Global Crisis Watch 234

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  • Global Crisis Watch 234
  • Friday, 7th July 2023 at 10:00 /BST/
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The highlighted topics will include:

Proposal to dredge the deep ocean for minerals

The deep sea is a pristine ecosystem, largely untouched by human activity. However, deep-sea mining is an emerging industry that poses significant dangers to life on Earth and could start as early as July 2023, significantly disturbing its delicate environment. There have been calls from the international scientific community to stop the rush towards any deep-sea mining activity and scale up investment in deep-sea research, reform the International Seabed Authority (ISA), ensure the protection of deep-sea biodiversity and invest in and implement circular economy solutions. This will help to protect our ocean and the people who depend on it, as well as the deeply connected planetary wide eco-system, from the devastating consequences of deep-sea mining.

Continuing disturbances in France

Following the shooting of a 17-year-old boy by police in the Paris suburb of Nanterre, the country has been experiencing a wave of protests. 2023 has been a turbulent year in France so far. Scenes have emerged of people setting fires to vehicles, smashing windows and climbing onto buildings, while riot police officers fiercely clashed with demonstrators. The unrest prompted a crisis response from French President Emmanuel Macron, who held an emergency meeting with ministers. Hundreds have been arrested.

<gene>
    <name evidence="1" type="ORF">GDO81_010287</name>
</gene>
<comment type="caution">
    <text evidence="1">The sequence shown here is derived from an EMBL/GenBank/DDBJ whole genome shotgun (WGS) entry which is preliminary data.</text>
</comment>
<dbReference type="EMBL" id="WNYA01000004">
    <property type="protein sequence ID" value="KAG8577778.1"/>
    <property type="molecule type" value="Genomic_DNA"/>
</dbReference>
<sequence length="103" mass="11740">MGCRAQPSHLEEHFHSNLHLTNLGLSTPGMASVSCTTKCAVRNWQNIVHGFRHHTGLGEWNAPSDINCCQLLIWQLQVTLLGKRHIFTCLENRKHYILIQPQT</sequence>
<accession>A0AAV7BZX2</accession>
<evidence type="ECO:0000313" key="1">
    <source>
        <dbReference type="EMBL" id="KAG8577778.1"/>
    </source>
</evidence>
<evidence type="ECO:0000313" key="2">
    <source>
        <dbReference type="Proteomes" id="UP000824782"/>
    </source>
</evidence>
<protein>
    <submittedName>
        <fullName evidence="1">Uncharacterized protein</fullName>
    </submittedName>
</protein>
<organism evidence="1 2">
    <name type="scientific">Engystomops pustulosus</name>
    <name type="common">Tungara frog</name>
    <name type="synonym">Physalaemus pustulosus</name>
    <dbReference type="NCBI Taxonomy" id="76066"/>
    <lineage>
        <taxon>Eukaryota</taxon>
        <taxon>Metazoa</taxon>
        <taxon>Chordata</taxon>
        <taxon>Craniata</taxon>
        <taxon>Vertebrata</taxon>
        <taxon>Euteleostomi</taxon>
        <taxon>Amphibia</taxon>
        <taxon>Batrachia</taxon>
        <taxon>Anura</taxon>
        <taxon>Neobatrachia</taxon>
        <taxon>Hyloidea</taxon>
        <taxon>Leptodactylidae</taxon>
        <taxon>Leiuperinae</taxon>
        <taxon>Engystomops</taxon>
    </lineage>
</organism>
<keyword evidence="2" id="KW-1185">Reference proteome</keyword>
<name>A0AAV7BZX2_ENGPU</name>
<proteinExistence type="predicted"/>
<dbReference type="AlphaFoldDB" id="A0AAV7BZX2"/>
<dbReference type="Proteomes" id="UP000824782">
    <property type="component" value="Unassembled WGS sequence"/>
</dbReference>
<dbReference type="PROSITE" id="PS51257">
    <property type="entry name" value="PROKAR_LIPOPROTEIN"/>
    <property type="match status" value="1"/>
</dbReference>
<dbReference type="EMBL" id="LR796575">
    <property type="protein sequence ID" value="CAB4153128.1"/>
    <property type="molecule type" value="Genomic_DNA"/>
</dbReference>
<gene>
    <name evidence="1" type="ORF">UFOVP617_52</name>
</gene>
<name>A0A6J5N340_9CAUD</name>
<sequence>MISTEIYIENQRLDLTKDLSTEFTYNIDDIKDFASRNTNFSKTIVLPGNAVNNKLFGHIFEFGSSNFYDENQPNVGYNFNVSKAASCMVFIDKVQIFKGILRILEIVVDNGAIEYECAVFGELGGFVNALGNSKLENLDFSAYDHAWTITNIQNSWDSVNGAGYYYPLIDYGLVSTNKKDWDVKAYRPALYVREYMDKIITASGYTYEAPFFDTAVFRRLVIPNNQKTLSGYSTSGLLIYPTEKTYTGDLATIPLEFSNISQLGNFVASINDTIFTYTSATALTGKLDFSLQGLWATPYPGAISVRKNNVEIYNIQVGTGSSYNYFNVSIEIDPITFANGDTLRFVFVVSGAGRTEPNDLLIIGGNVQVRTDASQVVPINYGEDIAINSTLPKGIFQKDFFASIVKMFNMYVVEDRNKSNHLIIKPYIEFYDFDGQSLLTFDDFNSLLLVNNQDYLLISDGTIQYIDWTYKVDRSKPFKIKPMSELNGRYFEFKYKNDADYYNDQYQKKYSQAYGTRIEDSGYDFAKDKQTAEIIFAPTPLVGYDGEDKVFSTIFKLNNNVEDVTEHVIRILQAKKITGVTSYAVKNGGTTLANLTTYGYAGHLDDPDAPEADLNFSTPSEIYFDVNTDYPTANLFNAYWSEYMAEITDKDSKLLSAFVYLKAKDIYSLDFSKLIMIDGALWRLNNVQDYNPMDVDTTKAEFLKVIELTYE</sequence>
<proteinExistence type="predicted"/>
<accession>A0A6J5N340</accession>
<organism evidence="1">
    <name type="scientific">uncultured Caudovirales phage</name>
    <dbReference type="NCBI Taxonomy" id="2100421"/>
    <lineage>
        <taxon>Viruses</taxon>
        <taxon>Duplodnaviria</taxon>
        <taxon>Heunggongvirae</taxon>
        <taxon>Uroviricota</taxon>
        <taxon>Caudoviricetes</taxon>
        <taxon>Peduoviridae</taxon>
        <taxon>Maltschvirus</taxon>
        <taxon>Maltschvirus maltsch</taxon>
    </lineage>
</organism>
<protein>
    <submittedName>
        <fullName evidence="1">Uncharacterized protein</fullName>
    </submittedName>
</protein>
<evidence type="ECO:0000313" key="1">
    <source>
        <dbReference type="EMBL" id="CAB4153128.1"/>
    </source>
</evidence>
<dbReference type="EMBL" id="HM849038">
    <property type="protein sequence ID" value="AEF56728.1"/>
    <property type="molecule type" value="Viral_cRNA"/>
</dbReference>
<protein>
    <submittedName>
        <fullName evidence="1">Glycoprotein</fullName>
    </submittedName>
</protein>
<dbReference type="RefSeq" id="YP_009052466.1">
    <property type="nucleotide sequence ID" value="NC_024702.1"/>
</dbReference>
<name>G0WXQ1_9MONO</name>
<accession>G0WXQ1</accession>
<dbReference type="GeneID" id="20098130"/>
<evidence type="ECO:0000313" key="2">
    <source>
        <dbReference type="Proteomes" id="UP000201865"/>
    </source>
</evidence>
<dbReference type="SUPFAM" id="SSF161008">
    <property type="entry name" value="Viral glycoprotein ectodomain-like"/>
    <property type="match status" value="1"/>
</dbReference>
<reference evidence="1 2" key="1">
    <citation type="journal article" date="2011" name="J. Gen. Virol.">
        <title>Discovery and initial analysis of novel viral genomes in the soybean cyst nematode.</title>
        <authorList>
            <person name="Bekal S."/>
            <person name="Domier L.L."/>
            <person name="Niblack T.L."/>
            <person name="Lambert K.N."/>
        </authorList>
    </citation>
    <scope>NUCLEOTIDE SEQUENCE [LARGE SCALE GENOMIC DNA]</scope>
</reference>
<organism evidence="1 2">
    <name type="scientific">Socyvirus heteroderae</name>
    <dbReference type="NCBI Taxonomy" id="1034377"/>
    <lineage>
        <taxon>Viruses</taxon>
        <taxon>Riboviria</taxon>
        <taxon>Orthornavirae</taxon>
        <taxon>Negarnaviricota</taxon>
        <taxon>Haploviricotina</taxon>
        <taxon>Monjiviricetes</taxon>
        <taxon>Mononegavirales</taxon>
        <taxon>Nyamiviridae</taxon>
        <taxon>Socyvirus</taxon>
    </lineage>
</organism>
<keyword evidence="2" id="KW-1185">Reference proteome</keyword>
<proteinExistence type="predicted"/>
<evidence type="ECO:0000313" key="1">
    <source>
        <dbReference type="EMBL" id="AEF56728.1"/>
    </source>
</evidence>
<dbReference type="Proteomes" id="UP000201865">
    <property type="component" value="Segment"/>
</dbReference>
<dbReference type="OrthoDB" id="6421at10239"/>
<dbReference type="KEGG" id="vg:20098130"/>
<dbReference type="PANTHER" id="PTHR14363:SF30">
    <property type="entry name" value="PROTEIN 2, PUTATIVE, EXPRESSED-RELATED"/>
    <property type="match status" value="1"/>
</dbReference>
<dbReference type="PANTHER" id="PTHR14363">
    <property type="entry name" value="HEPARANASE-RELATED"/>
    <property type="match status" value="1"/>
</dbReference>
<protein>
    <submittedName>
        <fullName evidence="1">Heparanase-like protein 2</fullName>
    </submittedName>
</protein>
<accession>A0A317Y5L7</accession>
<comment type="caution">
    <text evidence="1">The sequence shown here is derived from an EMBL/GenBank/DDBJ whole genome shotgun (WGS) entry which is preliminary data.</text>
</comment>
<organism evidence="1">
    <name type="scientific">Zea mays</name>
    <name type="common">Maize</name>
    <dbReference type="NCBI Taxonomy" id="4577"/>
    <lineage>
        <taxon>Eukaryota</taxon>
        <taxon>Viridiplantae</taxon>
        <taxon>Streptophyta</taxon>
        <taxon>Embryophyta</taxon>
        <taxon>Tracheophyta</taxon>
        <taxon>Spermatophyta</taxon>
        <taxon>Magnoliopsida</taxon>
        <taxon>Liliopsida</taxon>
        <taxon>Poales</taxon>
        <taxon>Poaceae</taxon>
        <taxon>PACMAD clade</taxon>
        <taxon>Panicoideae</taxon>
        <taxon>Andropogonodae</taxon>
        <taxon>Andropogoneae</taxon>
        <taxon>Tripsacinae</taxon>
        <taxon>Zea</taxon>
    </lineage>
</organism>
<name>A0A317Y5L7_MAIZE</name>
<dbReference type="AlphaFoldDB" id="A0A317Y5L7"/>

Israeli incursions into Palestinian refugee camps in the West Bank

Israeli military forces recently attacked a refugee camp in the northern West Bank, leading to intense fighting. Palestinian militants set off bombs, while Israeli helicopters targeted gunmen to rescue trapped soldiers. At least five Palestinians were killed, including a 15-year-old boy, and over 90 others were wounded, while seven Israeli soldiers were wounded as well. The Israeli military said forces stormed into the Jenin refugee camp in the early morning to arrest two wanted militants and faced fierce resistance.

Saudi ‘Sports Washing’: The next global soccer super-power?

Saudi Arabia wants to improve its top football competition, the Saudi Pro League, by attracting more outside investors and bringing in star players from Europe. They are discussing new broadcast deals and partnerships with private equity companies to make the league more popular. Global stars who have joined the league include major players from the top teams in Europe. The country's wealth fund and state oil firm have taken control of some Pro League clubs to increase their value and then sell stakes to investors, including global private equity firms. This is part of Crown Prince Mohammed bin Salman’s plan to diversify the economy away from oil and open up more to tourism.

Plus all the stories that are catching our attention wherever we live in the world.

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